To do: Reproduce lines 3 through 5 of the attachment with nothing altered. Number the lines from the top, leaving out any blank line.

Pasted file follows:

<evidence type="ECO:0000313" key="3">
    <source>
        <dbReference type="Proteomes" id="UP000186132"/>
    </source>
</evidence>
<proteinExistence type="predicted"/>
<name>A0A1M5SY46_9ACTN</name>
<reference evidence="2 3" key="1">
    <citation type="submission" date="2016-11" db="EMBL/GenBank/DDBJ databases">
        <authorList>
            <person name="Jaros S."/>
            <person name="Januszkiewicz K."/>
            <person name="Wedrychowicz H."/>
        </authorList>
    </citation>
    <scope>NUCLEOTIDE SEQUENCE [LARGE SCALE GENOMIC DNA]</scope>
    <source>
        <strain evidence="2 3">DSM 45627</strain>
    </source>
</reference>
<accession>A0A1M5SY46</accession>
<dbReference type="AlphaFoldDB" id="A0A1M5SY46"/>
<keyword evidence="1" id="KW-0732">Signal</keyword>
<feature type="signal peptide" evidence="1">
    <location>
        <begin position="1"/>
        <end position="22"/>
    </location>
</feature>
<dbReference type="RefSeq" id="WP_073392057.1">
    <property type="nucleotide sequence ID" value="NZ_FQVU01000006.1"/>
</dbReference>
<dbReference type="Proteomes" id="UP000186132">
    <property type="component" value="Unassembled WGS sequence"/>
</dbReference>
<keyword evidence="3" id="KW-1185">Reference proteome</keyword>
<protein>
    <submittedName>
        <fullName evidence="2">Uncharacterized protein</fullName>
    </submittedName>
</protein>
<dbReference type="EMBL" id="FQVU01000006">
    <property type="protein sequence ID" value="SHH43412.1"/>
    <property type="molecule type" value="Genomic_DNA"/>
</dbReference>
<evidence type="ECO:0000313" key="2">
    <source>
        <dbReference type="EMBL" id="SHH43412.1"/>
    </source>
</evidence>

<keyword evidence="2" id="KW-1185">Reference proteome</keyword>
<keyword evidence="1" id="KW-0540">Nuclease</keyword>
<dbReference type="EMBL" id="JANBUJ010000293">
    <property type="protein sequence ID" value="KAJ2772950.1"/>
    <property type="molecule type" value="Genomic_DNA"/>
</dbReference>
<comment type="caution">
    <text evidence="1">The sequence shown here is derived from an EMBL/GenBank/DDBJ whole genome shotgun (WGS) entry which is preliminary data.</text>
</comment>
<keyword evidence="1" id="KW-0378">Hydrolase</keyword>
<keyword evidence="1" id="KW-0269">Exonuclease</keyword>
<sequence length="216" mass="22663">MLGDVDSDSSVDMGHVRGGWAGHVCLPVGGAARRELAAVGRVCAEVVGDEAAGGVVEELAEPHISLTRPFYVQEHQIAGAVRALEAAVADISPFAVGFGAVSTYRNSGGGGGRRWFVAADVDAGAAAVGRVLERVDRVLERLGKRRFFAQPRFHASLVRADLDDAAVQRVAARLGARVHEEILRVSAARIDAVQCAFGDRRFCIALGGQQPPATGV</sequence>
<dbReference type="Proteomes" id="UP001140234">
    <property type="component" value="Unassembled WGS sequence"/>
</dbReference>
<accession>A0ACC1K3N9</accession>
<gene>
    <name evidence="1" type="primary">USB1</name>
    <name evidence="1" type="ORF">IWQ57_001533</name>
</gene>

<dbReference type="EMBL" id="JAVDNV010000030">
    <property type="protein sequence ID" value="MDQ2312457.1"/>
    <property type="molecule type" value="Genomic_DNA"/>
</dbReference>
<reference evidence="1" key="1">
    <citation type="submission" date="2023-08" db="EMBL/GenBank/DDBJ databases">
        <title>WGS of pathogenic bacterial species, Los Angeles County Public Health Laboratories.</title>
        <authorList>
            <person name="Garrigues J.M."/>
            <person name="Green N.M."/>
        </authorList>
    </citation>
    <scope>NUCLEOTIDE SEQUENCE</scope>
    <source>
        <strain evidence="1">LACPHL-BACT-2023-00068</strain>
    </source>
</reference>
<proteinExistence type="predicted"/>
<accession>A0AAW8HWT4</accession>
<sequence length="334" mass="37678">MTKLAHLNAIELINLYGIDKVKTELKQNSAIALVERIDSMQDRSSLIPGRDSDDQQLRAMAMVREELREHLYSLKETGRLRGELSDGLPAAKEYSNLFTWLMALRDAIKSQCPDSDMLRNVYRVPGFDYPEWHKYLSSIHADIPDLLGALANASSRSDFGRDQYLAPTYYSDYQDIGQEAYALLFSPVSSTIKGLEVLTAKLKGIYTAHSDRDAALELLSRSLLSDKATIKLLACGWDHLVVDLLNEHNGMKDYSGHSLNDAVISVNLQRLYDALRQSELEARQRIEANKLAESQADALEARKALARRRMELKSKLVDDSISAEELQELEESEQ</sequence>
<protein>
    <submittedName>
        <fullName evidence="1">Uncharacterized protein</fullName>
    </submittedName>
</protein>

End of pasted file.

        <dbReference type="Proteomes" id="UP000186132"/>
    </source>
</evidence>